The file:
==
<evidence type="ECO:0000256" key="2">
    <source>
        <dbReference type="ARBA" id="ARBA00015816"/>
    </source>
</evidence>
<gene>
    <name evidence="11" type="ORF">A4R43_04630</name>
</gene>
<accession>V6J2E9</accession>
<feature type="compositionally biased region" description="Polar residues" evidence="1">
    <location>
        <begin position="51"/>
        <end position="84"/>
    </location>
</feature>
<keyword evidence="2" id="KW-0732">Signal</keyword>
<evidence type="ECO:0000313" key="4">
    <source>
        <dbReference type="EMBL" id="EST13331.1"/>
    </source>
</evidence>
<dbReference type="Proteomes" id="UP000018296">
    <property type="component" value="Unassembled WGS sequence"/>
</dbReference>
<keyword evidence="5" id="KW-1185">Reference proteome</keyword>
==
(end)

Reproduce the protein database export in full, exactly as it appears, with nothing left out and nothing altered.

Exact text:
<evidence type="ECO:0000256" key="2">
    <source>
        <dbReference type="ARBA" id="ARBA00015816"/>
    </source>
</evidence>
<gene>
    <name evidence="11" type="ORF">A4R43_04630</name>
</gene>
<accession>V6J2E9</accession>
<feature type="compositionally biased region" description="Polar residues" evidence="1">
    <location>
        <begin position="51"/>
        <end position="84"/>
    </location>
</feature>
<keyword evidence="2" id="KW-0732">Signal</keyword>
<evidence type="ECO:0000313" key="4">
    <source>
        <dbReference type="EMBL" id="EST13331.1"/>
    </source>
</evidence>
<dbReference type="Proteomes" id="UP000018296">
    <property type="component" value="Unassembled WGS sequence"/>
</dbReference>
<keyword evidence="5" id="KW-1185">Reference proteome</keyword>